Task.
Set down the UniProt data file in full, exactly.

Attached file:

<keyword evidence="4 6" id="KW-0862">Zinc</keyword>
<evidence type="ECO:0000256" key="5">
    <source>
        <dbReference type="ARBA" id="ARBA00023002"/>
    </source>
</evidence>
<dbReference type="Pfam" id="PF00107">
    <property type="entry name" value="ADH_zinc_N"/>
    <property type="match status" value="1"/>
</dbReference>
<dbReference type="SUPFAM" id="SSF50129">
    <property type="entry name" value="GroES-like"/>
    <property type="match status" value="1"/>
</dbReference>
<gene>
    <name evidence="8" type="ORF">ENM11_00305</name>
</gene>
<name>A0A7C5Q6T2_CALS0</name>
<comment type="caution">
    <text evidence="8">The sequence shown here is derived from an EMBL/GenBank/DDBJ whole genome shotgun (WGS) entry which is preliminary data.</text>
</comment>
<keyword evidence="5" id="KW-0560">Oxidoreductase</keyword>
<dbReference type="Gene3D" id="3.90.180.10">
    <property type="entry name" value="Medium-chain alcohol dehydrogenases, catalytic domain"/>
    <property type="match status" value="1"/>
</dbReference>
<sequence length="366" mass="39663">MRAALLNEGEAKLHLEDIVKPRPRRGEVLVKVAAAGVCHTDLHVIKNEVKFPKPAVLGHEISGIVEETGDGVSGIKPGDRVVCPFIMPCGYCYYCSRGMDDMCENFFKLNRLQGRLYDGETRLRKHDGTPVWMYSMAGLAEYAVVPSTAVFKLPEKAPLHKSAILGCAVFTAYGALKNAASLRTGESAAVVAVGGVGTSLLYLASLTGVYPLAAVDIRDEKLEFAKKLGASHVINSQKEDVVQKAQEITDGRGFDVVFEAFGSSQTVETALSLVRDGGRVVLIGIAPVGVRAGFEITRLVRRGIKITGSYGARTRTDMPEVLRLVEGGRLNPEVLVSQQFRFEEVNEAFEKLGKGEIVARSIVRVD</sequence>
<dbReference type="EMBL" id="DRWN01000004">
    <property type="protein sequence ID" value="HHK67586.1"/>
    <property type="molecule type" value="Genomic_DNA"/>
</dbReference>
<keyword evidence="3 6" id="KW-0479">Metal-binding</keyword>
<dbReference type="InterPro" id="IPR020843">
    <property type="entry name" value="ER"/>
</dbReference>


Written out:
<keyword evidence="4 6" id="KW-0862">Zinc</keyword>
<evidence type="ECO:0000256" key="5">
    <source>
        <dbReference type="ARBA" id="ARBA00023002"/>
    </source>
</evidence>
<dbReference type="Pfam" id="PF00107">
    <property type="entry name" value="ADH_zinc_N"/>
    <property type="match status" value="1"/>
</dbReference>
<dbReference type="SUPFAM" id="SSF50129">
    <property type="entry name" value="GroES-like"/>
    <property type="match status" value="1"/>
</dbReference>
<gene>
    <name evidence="8" type="ORF">ENM11_00305</name>
</gene>
<name>A0A7C5Q6T2_CALS0</name>
<comment type="caution">
    <text evidence="8">The sequence shown here is derived from an EMBL/GenBank/DDBJ whole genome shotgun (WGS) entry which is preliminary data.</text>
</comment>
<keyword evidence="5" id="KW-0560">Oxidoreductase</keyword>
<dbReference type="Gene3D" id="3.90.180.10">
    <property type="entry name" value="Medium-chain alcohol dehydrogenases, catalytic domain"/>
    <property type="match status" value="1"/>
</dbReference>
<sequence length="366" mass="39663">MRAALLNEGEAKLHLEDIVKPRPRRGEVLVKVAAAGVCHTDLHVIKNEVKFPKPAVLGHEISGIVEETGDGVSGIKPGDRVVCPFIMPCGYCYYCSRGMDDMCENFFKLNRLQGRLYDGETRLRKHDGTPVWMYSMAGLAEYAVVPSTAVFKLPEKAPLHKSAILGCAVFTAYGALKNAASLRTGESAAVVAVGGVGTSLLYLASLTGVYPLAAVDIRDEKLEFAKKLGASHVINSQKEDVVQKAQEITDGRGFDVVFEAFGSSQTVETALSLVRDGGRVVLIGIAPVGVRAGFEITRLVRRGIKITGSYGARTRTDMPEVLRLVEGGRLNPEVLVSQQFRFEEVNEAFEKLGKGEIVARSIVRVD</sequence>
<dbReference type="EMBL" id="DRWN01000004">
    <property type="protein sequence ID" value="HHK67586.1"/>
    <property type="molecule type" value="Genomic_DNA"/>
</dbReference>
<keyword evidence="3 6" id="KW-0479">Metal-binding</keyword>
<dbReference type="InterPro" id="IPR020843">
    <property type="entry name" value="ER"/>
</dbReference>